Introduces the basic concepts involved in conducting research in the areas of the criminal justice system and criminology. Through lectures, group discussions, and readings, familiarizes students with the scientific methods that are necessary for systematic analysis of crime trends, offender behavior, program effectiveness, and public attitudes about crime and justice. In so doing, students become capable of developing an idea, investigating and critiquing how it has been researched, developing a research design, and administering its implementation.

CRIM 3700. Criminal Justice Statistics. 4 Hours.

Offers a basic foundation in statistical methods with an emphasis on applications in criminal justice. Begins with basic descriptive techniques, including tabular and graphical displays of data as well as summary statistics. Next, the course covers significance tests of the difference between sample means or proportions and of the association among variables. Finally, assignments involve analyzing criminal justice data using statistical software.

CRIM 3990. Elective. 1-4 Hours.

Offers elective credit for courses taken at other academic institutions. May be repeated without limit.

CRIM 4000. Co-op Integration Seminar 3. 1 Hour.

Continues CRIM 3000. Builds upon what students learned in CRIM 3600 and focuses on experiences and research journals from the second co-op. Students discuss their research activities and findings, and begin to do some critical thinking about the nature of organizations. The discussion in this seminar also prepares them for the third co-op experience, in which they keep journals on some other aspect of organizational culture or dynamics. The seminar is pass/fail.

CRIM 4010. Gender, Crime, and Justice. 4 Hours.

Examines the topics of femininities and masculinities and their influence on participants in the criminal justice system. Also explores topics such as gender and criminological theory; the notion of gender and offending; women and men as victims of violence; and women and men as professionals within the criminal justice system. CRIM 4010 and WMNS 4010 are cross-listed.

CRIM 4020. Race, Crime, and Justice. 4 Hours.

Provides students with an overview of the role and treatment of racial/ethnic minorities in the criminal justice system. Covers historical and theoretical frameworks for understanding the relationship between race, crime, and criminal justice. In so doing, students become familiar with trends and patterns in criminal offending by racial/ethnic minorities, as well as system response to such behavior.

CRIM 4040. Crime Prevention. 4 Hours.

Offers an overview of issues related to crime prevention, both from criminological and criminal justice points of view. Examines crime prevention programs that encompass both the individual and community levels, as well as the integration of such levels. Offers students an opportunity to learn current theories of and leading research on the main approaches to preventing crime, including developmental, situational, and community prevention. Focuses on assessing effectiveness of prevention programs and policies.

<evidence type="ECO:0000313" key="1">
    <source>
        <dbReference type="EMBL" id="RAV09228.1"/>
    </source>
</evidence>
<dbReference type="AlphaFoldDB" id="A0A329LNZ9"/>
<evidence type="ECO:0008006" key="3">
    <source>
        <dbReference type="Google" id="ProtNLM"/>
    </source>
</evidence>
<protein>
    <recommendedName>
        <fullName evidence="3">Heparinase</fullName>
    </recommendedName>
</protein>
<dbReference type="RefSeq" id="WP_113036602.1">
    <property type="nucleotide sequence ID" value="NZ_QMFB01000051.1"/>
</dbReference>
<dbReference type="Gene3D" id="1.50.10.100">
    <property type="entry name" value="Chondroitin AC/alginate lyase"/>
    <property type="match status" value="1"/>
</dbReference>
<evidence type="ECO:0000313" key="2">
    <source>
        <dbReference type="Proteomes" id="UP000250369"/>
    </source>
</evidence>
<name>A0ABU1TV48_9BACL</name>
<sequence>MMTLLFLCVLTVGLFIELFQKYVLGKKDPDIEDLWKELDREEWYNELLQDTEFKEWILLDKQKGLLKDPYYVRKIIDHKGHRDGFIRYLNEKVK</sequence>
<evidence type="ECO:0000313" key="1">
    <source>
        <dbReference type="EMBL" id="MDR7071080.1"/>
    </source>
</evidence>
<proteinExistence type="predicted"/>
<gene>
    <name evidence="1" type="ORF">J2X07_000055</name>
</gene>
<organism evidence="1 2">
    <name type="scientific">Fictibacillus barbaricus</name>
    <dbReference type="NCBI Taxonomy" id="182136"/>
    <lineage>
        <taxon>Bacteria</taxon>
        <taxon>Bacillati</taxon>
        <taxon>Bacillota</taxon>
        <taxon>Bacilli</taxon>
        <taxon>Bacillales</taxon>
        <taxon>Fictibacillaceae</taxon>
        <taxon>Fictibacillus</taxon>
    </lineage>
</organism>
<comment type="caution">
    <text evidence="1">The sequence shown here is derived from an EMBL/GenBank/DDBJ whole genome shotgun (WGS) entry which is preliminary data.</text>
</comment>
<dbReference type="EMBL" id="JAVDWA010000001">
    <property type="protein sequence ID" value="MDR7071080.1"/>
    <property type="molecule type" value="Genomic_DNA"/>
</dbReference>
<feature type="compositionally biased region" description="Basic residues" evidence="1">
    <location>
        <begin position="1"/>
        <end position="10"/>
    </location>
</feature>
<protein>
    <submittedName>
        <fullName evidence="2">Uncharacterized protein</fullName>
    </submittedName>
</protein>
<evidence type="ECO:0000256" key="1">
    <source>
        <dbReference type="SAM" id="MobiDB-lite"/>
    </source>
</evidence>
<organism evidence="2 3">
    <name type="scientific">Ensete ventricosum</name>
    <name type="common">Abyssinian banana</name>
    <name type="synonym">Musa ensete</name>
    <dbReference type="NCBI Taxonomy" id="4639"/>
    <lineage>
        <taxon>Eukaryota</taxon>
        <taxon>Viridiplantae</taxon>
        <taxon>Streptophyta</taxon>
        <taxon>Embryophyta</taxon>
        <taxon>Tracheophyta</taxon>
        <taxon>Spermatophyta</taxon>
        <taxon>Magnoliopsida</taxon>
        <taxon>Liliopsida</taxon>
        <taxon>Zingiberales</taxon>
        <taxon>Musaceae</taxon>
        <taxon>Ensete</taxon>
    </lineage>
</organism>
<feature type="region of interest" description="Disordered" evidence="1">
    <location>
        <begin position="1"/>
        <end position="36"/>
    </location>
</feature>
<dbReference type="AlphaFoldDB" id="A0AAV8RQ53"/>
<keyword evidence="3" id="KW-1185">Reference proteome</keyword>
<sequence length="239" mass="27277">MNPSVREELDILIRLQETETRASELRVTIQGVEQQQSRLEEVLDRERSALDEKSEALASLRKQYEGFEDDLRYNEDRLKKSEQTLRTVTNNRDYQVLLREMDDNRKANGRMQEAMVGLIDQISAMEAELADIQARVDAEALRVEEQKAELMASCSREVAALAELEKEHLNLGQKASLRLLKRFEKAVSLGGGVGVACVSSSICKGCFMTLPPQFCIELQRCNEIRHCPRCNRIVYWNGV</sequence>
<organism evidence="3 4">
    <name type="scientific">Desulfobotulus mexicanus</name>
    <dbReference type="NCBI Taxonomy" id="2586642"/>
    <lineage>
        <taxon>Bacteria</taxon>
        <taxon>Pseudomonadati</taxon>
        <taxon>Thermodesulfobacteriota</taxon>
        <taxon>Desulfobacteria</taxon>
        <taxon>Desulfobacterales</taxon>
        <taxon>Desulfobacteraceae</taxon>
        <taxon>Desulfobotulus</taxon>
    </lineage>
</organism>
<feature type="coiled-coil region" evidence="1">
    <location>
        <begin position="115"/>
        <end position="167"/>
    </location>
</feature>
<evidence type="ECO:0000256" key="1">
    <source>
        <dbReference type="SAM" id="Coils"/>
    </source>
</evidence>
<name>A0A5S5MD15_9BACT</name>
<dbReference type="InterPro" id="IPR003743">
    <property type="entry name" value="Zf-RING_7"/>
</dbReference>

CRIM 4100. Juvenile Law. 4 Hours.

Introduces the way society responds to juvenile offenders. Topics may include important legislation, fundamental case law, behavioral research studies, philosophy, history, delinquency, abuse and neglect, transfers and waivers, status offenses, and comparative law. Students may be required to observe actual juvenile cases in the Massachusetts Juvenile Court.

CRIM 4120. Courts and Sentencing. 4 Hours.

Examines the role of criminal courts in the United States, the structure and organization of the court system, and the flow of cases from arrest to conviction. Focuses on the key actors in the courtroom-prosecutors, defense attorneys, judges, and court clerks-and the decision-making processes in charging a person with a crime, setting bail, pleading guilty, going to trial, and sentencing. Addresses prospects for reforming courts.

CRIM 4300. Community-Based Corrections. 4 Hours.

Provides an in-depth understanding of the variety of correctional options for law violators that are available within the community. Through lectures, group discussions, presentations, and reading of empirical research, students become knowledgeable about all forms of corrections and correctional facilities outside of jails and prisons, from traditional incarceration programs to the most current programs such as electronic monitoring, house arrest, day treatments, boot camps, and fines. Also discusses the philosophy and effectiveness of different types of community-based corrections while keeping in perspective the impact they have on each component of the criminal justice system.

CRIM 4500. Police Strategy. 4 Hours.

Examines current strategies utilized by U.S. police. Topics include the demand for police service, service delivery, missions and goals, resources and tactics, accountability, ethics, and operational effectiveness measurements. Emphasis is on successfully accomplishing the police mission-in a responsible manner and within the many constraints under which officers and departments must operate. Focuses on in-class small-group work centered on a variety of scenarios in which students are charged with creating reasonable, legal, ethical, and effective solutions. A variety of learning formats are applied including written examinations, in-class group projects, a term paper, and written assignments.

CRIM 4630. Political Crime and Terrorism. 4 Hours.

Provides students an understanding of what political crime and terrorism is, the nature and extent of the problem historically and currently, as well as prevention efforts designed to combat political crime and terrorism. Students are exposed to several sources of information on political crime and terrorism including the news media, scholarly sources, and video accounts.

CRIM 4710. Law and Psychology. 4 Hours.